Sorry for being out-of-pocket. I was off doing what I do for a living which is covering stuff to write about.
This particular "stuff" was a UN Conference on Desertification in Israel's Negev Desert. It was hosted by a leading Israeli research institute responsible for bringing us drip irrigation, desert fish farming, algae cultivation, and cutting edge solar harnessing techniques.
There were loads of experts and scientists from all over the place - Mongolia, Uganda (I guess we're over the whole Entebbe thing, huh?), Mexico, Australia, Khazakistan (sans Sasha Baron Cohen), one Jordanian (his six colleagues were denied Visas) and a leading Palestinian Authority environmentalist who said Israel and Palestinian eco-types have been meeting behind the scenes for ages. The Arab World, regardless of dryland status, went unrepresented. Science and environment don't cancel out politics.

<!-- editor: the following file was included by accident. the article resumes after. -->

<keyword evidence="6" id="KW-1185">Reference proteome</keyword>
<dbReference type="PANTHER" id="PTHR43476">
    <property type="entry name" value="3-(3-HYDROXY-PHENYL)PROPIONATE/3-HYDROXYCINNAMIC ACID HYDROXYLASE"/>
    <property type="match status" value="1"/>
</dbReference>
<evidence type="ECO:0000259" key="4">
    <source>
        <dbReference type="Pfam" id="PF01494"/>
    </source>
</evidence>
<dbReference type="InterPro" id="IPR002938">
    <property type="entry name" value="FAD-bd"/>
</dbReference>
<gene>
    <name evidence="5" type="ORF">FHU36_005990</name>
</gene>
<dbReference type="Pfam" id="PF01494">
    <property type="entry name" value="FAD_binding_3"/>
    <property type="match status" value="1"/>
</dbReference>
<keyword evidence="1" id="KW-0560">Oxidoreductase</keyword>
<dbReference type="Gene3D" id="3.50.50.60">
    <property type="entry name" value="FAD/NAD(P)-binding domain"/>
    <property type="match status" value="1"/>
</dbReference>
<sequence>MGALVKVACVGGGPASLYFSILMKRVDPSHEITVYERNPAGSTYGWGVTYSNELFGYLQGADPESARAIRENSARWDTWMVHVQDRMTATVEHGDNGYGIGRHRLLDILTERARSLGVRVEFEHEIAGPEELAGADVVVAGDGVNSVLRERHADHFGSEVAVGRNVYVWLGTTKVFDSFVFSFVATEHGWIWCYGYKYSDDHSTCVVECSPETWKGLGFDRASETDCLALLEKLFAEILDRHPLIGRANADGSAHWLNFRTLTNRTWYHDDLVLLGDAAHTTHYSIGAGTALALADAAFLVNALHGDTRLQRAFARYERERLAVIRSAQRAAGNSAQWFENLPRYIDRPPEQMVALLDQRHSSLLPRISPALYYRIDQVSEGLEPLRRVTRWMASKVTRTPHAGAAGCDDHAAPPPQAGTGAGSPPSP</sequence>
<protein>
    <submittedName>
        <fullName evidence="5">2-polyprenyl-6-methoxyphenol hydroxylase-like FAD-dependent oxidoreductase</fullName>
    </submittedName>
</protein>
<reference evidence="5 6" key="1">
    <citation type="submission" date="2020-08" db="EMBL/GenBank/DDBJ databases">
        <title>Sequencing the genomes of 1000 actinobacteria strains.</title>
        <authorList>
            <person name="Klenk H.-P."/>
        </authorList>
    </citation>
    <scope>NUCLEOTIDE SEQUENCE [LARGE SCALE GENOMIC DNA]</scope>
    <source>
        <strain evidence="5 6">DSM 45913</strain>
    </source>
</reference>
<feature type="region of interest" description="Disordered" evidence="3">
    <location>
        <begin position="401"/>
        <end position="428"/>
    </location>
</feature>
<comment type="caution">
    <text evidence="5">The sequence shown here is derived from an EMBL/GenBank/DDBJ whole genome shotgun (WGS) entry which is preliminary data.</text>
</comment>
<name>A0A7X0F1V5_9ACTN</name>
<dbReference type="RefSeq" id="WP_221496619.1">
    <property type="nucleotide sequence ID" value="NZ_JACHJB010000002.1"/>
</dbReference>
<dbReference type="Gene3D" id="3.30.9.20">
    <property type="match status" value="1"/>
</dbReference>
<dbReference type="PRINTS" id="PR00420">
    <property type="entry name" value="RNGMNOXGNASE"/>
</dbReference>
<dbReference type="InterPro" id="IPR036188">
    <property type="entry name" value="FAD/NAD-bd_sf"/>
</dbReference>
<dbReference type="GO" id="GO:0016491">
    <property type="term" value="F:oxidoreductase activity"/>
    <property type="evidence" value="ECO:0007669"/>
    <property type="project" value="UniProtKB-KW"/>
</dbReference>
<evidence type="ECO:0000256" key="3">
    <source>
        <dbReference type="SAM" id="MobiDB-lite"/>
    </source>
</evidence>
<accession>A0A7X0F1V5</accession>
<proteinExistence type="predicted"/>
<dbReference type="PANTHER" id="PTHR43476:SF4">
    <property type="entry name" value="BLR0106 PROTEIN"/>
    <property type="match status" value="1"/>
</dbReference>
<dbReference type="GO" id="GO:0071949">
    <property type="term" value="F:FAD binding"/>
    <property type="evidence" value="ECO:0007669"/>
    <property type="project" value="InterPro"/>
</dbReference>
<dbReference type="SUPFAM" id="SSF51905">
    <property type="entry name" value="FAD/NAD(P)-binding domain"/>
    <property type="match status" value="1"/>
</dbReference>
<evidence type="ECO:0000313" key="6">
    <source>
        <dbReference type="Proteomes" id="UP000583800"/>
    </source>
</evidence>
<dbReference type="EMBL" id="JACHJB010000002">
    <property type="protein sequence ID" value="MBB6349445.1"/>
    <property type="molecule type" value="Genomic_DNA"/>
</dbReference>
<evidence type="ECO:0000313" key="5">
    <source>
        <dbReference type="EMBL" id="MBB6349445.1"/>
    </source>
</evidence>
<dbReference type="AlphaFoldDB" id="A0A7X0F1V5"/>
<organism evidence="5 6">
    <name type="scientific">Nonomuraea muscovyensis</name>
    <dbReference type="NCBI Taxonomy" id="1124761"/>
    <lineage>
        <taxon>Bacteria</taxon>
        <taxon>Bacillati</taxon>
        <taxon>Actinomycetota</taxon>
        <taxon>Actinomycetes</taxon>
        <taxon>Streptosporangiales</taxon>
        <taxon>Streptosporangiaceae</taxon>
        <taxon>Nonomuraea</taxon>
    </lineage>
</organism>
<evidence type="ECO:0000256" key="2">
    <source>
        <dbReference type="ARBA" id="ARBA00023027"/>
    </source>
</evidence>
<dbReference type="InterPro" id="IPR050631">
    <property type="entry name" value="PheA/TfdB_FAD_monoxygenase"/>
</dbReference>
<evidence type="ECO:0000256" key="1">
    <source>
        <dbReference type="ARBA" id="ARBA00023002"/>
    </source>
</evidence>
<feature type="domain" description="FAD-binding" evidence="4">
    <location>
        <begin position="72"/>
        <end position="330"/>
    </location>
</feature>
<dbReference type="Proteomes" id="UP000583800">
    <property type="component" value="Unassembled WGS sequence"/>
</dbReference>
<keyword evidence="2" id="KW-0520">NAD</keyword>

Because the group was pro-earth, nice extras included a moonlit hike through a desert canyon and visits to Nabatean and Byzantine remains to gauge how civilizations in the BCE and first few centuries AD captured and stored water and constructed communities.
Conclusions? I don't know enough to draw any. But the idea of cultivating what's already in place i.e. using desert floor water tables for fish farming or encouraging eco-tourism is good. Conflict is bad (duh). Future wars may be over water, not oil.
Over and out. Enjoy the pickies from the archeological visit.